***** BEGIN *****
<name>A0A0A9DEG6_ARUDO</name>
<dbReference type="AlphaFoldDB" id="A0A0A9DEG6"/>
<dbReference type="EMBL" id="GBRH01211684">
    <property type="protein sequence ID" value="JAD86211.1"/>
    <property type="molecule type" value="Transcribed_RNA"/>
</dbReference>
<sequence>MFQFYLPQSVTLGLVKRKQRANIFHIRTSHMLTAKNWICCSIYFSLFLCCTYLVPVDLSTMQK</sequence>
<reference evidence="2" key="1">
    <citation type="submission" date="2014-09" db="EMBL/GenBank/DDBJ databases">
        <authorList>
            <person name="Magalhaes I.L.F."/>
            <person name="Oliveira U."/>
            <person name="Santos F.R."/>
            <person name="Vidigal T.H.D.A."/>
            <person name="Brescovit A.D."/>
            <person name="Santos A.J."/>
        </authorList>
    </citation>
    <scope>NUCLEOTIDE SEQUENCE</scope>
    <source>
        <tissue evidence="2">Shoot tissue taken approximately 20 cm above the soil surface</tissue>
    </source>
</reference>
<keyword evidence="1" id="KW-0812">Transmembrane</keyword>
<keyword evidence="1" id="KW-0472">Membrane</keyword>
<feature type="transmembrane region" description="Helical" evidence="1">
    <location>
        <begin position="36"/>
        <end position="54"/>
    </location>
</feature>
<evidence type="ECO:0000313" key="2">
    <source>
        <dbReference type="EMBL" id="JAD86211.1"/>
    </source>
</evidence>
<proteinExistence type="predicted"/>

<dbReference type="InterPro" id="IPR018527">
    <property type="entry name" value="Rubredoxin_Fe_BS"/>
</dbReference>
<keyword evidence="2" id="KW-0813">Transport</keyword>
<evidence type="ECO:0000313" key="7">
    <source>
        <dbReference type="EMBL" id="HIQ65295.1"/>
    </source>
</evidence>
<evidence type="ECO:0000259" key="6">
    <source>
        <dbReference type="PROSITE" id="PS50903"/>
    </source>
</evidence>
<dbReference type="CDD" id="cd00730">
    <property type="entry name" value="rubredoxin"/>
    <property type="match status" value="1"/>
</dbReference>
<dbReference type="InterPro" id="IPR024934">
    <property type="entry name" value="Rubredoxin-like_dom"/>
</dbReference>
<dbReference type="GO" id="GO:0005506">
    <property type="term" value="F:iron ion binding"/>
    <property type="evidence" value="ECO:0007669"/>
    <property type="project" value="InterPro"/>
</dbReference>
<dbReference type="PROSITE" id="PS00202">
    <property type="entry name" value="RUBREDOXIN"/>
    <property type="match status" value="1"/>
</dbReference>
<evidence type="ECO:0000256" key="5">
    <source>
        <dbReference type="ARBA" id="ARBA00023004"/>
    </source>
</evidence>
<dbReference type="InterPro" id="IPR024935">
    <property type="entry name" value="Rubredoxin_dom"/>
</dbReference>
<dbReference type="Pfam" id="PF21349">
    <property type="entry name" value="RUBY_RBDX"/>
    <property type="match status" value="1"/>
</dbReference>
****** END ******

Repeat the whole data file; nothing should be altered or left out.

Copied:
<name>A0A0A9DEG6_ARUDO</name>
<dbReference type="AlphaFoldDB" id="A0A0A9DEG6"/>
<dbReference type="EMBL" id="GBRH01211684">
    <property type="protein sequence ID" value="JAD86211.1"/>
    <property type="molecule type" value="Transcribed_RNA"/>
</dbReference>
<sequence>MFQFYLPQSVTLGLVKRKQRANIFHIRTSHMLTAKNWICCSIYFSLFLCCTYLVPVDLSTMQK</sequence>
<reference evidence="2" key="1">
    <citation type="submission" date="2014-09" db="EMBL/GenBank/DDBJ databases">
        <authorList>
            <person name="Magalhaes I.L.F."/>
            <person name="Oliveira U."/>
            <person name="Santos F.R."/>
            <person name="Vidigal T.H.D.A."/>
            <person name="Brescovit A.D."/>
            <person name="Santos A.J."/>
        </authorList>
    </citation>
    <scope>NUCLEOTIDE SEQUENCE</scope>
    <source>
        <tissue evidence="2">Shoot tissue taken approximately 20 cm above the soil surface</tissue>
    </source>
</reference>
<keyword evidence="1" id="KW-0812">Transmembrane</keyword>
<keyword evidence="1" id="KW-0472">Membrane</keyword>
<feature type="transmembrane region" description="Helical" evidence="1">
    <location>
        <begin position="36"/>
        <end position="54"/>
    </location>
</feature>
<evidence type="ECO:0000313" key="2">
    <source>
        <dbReference type="EMBL" id="JAD86211.1"/>
    </source>
</evidence>
<proteinExistence type="predicted"/>

<dbReference type="InterPro" id="IPR018527">
    <property type="entry name" value="Rubredoxin_Fe_BS"/>
</dbReference>
<keyword evidence="2" id="KW-0813">Transport</keyword>
<evidence type="ECO:0000313" key="7">
    <source>
        <dbReference type="EMBL" id="HIQ65295.1"/>
    </source>
</evidence>
<evidence type="ECO:0000259" key="6">
    <source>
        <dbReference type="PROSITE" id="PS50903"/>
    </source>
</evidence>
<dbReference type="CDD" id="cd00730">
    <property type="entry name" value="rubredoxin"/>
    <property type="match status" value="1"/>
</dbReference>
<dbReference type="InterPro" id="IPR024934">
    <property type="entry name" value="Rubredoxin-like_dom"/>
</dbReference>
<dbReference type="GO" id="GO:0005506">
    <property type="term" value="F:iron ion binding"/>
    <property type="evidence" value="ECO:0007669"/>
    <property type="project" value="InterPro"/>
</dbReference>
<dbReference type="PROSITE" id="PS00202">
    <property type="entry name" value="RUBREDOXIN"/>
    <property type="match status" value="1"/>
</dbReference>
<evidence type="ECO:0000256" key="5">
    <source>
        <dbReference type="ARBA" id="ARBA00023004"/>
    </source>
</evidence>
<dbReference type="InterPro" id="IPR024935">
    <property type="entry name" value="Rubredoxin_dom"/>
</dbReference>
<dbReference type="Pfam" id="PF21349">
    <property type="entry name" value="RUBY_RBDX"/>
    <property type="match status" value="1"/>
</dbReference>